New Jersey Senate President Steve Sweeney is insisting that Gov. Chris Christie voice support for a package of bills to aid Atlantic City and its casinos before they can be voted upon.
Sweeney hand-delivered copies of the bills — which still have not received final votes in the Legislature — to Christie's office Tuesday. Afterward, he told The Associated Press he will not post them for final votes unless Christie indicates support, saying that emergency managers appointed by the governor have spooked Wall Street and led to costly credit downgrades for Atlantic City.
"We can't risk any more damage. He's done enough," Sweeney said. "We went in this thing with a partnership in trying to fix it and things didn't work out how we would hope. And I say 'we.' I've worked with the administration, we shared the legislation, we drafted the legislation, it was reviewed by them so why are they hesitating to say yes to something that we were under the impression that they were favorable of?"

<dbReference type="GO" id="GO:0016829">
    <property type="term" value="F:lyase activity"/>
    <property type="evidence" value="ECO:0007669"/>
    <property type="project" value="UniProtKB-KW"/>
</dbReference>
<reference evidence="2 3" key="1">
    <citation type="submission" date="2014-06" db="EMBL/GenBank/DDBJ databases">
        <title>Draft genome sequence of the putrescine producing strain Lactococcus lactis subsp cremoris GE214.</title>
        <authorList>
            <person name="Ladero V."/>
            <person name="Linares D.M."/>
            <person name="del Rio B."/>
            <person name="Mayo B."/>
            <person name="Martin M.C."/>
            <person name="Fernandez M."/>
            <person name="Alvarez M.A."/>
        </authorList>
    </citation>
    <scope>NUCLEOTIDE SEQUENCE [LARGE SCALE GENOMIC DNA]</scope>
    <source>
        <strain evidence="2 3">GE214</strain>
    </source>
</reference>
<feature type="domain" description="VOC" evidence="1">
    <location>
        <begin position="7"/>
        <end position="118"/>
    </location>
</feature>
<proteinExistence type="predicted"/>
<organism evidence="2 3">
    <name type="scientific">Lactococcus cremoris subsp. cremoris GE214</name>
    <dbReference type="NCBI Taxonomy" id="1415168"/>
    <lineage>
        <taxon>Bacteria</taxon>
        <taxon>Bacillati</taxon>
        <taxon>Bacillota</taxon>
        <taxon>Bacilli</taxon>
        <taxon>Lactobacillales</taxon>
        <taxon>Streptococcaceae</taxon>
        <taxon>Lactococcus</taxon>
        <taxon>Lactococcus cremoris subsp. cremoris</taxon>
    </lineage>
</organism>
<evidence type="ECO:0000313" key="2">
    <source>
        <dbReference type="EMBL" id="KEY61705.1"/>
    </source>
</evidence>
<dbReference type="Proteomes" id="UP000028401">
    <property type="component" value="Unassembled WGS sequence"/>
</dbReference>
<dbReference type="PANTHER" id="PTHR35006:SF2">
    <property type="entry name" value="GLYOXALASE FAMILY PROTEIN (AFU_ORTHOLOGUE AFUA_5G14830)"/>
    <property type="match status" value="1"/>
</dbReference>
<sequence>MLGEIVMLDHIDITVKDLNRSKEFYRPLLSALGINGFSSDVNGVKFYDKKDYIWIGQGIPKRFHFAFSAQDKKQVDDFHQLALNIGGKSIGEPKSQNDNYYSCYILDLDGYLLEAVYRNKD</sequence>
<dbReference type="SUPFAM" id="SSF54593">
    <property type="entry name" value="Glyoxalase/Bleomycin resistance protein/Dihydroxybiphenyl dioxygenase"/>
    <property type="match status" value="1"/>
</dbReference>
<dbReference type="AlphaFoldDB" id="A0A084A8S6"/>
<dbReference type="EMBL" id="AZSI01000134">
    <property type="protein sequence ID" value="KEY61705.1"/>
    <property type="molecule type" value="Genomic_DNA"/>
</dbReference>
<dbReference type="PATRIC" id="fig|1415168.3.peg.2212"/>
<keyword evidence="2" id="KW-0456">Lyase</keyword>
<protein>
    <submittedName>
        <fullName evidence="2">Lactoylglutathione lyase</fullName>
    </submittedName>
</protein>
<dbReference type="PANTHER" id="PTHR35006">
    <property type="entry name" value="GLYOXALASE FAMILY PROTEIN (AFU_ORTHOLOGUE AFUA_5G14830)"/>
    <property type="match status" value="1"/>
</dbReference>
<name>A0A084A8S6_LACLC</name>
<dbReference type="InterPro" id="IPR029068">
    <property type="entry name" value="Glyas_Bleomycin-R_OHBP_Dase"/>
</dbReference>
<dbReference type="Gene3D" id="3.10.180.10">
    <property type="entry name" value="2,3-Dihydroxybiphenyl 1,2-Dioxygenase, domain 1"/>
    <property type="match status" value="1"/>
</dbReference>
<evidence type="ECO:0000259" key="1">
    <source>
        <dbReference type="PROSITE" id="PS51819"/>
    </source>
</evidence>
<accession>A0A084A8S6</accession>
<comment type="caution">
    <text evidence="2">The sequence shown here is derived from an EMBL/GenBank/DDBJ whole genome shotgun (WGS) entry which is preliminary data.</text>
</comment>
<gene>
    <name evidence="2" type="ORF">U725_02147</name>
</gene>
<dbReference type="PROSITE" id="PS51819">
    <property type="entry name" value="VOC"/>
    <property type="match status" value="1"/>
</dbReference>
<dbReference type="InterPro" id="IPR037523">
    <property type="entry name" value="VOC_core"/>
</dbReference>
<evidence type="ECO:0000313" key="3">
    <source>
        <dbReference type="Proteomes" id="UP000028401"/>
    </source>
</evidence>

Sweeney said a vote could be held on May 19, but only "if he says he commits to it."
Christie spokesman Kevin Roberts repeated his call from last week for the Legislature to pass the bills and send them to the governor for review.
A key proposal would let casinos make payments in lieu of taxes for 15 years and redirect some taxes and fees to reduce Atlantic City's debt.
The city's eight casinos strongly favor the legislation. The Casino Association of New Jersey called on both sides to act as quickly as possible to approve it.
"Without this act, certain casinos that remain in Atlantic City are at risk," the group said in a statement. "That means thousands of jobs and millions in tax revenue also remain at risk as do other businesses that rely on the casinos for their livelihood. This legislation is a critical and, in fact, the primary component to the overall plan that must be pursued by the city to stabilize revenue, reduce expenses and reverse a vicious spiral that will otherwise lead to very negative ramifications to the city, the county, the region and the state."
Also Tuesday, Christie's office said the state is giving Atlantic City an extra three months to repay a $40 million loan it approved in December to help the city through a financial crisis brought on by the declining value of the city's taxable property. The new deadline is June 30.
Associated Press writer Wayne Parry in Atlantic City contributed to this report.